Svelte

Store Integration

Curi's Svelte integration relies on stores and context. These are setup automatically if you pass a Curi router to the Router component.

import App from "./components/App.svelte";

const router = createRouter(browser, routes);
new App({ target, props: { router } });

The Router component makes router related data available throughout the application.

<!-- /components/App.svelte -->
<Router {router}>
  <Content />
</Router>

<script>
  import Router from "@curi/svelte/components/Router.svelte";
  import Content from "./components/Content.svelte";

  export let router;
</script>

Components that need to access the router, response, or navigation can do so with their corresponding getter functions.

<script>
  import { getRouter, getResponse, getNavigation } from "@curi/svelte";

  const router = getRouter();
  const response = getResponse();
  const navigation = getNavigation();
</script>

The getRouter function returns the actual router, while getResponse and getNavigation return stores that update whenever the application navigates.

Rendering with the response

Svelte allows you to render dynamic components using the <svelte:component this> syntax. If you set Svelte components as the body properties on your responses, you can combine <svelte:component this> and response.body to render the appropriate component for a response.

A root component is a good place to perform general application layout, like menus, in addition to rendering the response's body.

<!-- components/Content.svelte -->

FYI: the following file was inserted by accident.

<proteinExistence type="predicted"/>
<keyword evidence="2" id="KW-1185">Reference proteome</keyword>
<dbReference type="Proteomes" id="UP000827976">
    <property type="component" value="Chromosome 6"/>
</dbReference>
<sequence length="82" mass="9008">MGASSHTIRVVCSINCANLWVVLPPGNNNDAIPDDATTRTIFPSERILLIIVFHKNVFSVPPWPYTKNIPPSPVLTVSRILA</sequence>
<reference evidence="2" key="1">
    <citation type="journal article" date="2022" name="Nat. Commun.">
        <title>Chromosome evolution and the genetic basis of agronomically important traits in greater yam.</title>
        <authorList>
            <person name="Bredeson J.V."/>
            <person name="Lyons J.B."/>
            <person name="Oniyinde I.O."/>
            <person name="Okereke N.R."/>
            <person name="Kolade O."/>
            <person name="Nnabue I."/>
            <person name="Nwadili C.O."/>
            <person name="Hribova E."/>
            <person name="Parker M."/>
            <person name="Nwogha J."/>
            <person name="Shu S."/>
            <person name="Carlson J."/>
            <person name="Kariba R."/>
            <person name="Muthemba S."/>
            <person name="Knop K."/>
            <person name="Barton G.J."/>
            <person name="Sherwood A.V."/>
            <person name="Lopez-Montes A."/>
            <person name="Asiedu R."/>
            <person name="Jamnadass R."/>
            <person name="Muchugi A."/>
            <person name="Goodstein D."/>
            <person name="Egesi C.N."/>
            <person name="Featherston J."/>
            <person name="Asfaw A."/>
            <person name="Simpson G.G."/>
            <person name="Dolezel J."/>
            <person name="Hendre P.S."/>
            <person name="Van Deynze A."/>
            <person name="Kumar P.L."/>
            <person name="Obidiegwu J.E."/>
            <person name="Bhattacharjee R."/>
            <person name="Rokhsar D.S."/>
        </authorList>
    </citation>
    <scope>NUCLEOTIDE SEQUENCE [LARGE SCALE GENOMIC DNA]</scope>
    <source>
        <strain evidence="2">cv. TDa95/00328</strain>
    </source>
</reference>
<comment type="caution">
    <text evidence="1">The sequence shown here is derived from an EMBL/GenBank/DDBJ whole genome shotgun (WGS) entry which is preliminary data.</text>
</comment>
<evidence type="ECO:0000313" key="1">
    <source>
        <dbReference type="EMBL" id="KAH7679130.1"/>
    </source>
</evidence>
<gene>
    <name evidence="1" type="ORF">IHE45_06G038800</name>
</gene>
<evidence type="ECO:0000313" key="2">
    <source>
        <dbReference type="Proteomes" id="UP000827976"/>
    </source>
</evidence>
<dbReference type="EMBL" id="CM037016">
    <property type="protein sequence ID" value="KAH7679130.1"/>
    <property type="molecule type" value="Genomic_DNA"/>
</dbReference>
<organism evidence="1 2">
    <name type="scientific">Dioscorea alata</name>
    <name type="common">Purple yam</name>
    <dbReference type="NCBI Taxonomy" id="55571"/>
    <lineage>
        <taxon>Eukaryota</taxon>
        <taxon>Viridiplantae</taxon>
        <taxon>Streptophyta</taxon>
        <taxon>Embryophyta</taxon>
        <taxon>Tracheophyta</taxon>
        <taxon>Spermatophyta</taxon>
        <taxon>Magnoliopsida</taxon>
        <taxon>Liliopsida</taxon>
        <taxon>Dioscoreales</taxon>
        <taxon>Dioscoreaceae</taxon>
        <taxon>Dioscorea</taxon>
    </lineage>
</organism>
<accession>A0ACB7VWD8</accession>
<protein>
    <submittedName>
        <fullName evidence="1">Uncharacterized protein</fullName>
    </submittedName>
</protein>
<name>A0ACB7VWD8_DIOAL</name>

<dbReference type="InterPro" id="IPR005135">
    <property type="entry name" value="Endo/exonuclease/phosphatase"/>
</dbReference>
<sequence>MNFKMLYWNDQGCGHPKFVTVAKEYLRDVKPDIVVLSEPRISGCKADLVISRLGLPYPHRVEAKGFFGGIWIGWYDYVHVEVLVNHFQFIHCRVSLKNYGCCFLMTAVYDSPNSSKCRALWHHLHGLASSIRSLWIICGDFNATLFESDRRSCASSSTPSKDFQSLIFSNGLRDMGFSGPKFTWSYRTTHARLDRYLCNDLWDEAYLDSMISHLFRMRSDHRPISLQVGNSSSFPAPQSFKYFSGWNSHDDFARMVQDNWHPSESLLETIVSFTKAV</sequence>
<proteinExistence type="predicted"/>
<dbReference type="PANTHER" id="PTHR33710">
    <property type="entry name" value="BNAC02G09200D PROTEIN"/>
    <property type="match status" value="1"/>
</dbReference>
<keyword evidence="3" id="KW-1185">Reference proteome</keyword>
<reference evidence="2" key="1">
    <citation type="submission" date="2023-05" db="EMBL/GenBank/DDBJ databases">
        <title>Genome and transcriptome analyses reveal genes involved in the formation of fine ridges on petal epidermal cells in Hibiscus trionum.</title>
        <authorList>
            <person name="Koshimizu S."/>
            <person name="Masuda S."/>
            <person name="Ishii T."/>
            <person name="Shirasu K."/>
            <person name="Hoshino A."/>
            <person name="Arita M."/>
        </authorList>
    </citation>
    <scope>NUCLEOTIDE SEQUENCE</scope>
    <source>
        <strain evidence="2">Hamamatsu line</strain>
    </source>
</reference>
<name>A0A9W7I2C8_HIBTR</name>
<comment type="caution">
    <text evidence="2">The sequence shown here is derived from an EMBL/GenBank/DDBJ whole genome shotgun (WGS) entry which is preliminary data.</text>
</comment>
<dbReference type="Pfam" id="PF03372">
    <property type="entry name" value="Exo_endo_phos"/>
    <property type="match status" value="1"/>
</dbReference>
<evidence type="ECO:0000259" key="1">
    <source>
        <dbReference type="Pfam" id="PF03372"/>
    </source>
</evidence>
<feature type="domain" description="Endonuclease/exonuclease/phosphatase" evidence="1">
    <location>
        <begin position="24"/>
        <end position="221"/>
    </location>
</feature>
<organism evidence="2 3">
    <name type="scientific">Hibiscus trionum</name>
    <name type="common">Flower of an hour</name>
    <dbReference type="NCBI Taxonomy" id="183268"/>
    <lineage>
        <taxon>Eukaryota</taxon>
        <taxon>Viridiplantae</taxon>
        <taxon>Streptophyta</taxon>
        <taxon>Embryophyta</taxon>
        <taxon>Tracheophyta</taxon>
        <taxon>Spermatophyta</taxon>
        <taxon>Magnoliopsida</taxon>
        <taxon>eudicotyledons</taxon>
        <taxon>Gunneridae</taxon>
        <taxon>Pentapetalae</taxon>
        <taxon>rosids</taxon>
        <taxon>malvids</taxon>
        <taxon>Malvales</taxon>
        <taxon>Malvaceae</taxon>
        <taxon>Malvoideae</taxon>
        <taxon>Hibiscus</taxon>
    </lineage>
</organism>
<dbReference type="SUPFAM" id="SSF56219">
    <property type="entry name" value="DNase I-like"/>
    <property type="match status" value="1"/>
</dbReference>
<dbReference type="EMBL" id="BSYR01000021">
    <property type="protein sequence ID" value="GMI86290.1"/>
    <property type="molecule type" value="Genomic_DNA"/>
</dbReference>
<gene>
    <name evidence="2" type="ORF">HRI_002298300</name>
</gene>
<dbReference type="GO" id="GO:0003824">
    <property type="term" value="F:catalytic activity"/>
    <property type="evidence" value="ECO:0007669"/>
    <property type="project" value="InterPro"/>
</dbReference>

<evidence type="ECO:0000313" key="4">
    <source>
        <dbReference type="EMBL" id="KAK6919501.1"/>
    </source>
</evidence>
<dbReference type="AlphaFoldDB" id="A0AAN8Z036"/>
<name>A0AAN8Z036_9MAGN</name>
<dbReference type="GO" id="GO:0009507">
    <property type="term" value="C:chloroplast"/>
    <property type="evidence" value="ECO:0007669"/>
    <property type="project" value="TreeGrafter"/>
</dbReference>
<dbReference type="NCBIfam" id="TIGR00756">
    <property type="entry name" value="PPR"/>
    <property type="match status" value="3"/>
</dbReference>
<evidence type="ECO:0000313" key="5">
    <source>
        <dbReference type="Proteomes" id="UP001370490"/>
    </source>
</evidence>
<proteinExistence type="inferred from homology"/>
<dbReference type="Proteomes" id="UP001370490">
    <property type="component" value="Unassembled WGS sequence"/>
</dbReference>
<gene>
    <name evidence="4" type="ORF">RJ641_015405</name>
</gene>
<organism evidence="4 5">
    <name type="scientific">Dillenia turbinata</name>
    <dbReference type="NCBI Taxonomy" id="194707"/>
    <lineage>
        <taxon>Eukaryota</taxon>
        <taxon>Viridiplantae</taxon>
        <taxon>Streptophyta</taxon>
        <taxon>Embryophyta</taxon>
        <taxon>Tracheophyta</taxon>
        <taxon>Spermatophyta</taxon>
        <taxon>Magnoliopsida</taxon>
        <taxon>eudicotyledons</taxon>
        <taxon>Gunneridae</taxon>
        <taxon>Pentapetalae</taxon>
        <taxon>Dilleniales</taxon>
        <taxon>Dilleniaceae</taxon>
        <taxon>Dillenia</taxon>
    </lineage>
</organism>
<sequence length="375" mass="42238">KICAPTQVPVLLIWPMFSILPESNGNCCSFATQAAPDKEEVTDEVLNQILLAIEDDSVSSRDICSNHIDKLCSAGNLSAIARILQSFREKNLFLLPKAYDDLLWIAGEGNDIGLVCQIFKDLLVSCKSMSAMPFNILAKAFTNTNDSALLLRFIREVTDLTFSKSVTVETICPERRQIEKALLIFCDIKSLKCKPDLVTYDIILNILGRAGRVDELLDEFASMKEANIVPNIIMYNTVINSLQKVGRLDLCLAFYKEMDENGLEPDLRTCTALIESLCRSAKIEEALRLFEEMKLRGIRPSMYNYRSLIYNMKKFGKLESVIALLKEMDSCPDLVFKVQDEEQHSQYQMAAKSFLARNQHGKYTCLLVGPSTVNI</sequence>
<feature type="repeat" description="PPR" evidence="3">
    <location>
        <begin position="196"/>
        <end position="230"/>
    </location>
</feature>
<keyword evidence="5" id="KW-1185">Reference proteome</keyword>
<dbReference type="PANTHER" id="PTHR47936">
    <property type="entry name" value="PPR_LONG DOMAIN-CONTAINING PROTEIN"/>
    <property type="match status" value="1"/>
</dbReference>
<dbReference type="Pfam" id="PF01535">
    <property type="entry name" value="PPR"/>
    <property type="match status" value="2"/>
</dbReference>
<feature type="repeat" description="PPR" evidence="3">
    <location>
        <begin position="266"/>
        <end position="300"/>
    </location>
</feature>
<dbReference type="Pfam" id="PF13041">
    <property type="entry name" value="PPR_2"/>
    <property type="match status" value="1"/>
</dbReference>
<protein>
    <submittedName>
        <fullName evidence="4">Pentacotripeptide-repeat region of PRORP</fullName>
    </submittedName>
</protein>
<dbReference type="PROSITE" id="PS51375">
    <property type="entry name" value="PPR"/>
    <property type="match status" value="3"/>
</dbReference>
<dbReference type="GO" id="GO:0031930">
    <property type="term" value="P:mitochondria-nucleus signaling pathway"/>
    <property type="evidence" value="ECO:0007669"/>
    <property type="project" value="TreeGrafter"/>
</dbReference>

<template>
  <header>
    <NavLinks />
  </header>
  <main>
    <svelte:component this={$response.body} />
  </main>
</template>

<script>
  import { getResponse } from "@curi/svelte";
  import NavLinks from "./NavLinks";

  const response = getResponse();
</script>

If your routes use an object to attach multiple components to a response, splitting them apart in computed properties may give your templates a cleaner look.

If you do attach multiple components to a response, please remember that you want every route to set the same body shape. Otherwise, you'll have to determine the shape and change how you render, which can quickly become messy.

const routes = prepareRoutes([
  {
    name: "Home",
    path: "",
    respond() {
      return {
        body: {
          main: HomeMain,
          menu: HomeMenu
        }
      }
    }
  },
  // ...
]);
<header>
  <svelte:component this={menu} />
</header>
<main>
  <svelte:component this={main} />
</main>

<script>
  import { getResponse } from "@curi/svelte";

  const response = getResponse();
  $: main = $response.body.main;
  $: menu = $response.body.menu;
</script>

The Link component is used to navigate between routes within an application. When it renders in the DOM, it will render as an anchor (<a>) element.

The Link's name prop describes which route clicking the link should navigate to. If you pass an invalid route name, Curi will warn you.

If a route has any params (or if any of a route's ancestors have params for nested routes), the params prop is used to pass these to the Link.

<template>
  <nav>
    <ul>
      <li>
        <Link name="Home">Home</Link>
      </li>
      <li>
        <Link name="About">About</Link>
      </li>
      <li>
        <Link name="User" params={{ id: 'blue' }}>
          Blue
        </Link>
      </li>
    </ul>
  </nav>
</template>

<script>
  import Link from "@curi/svelte/components/Link.svelte";
</script>

The Link also takes hash, query, and state props to attach their values to the location that will be navigated to.

<Link name="Home" hash="details">Home</Link>
// renders
<a href="/#details">Home</a>

Please check out the full @curi/svelte API documentation to see every component that the package provides.

  1. Store Integration
    1. Rendering with the response
  2. Navigating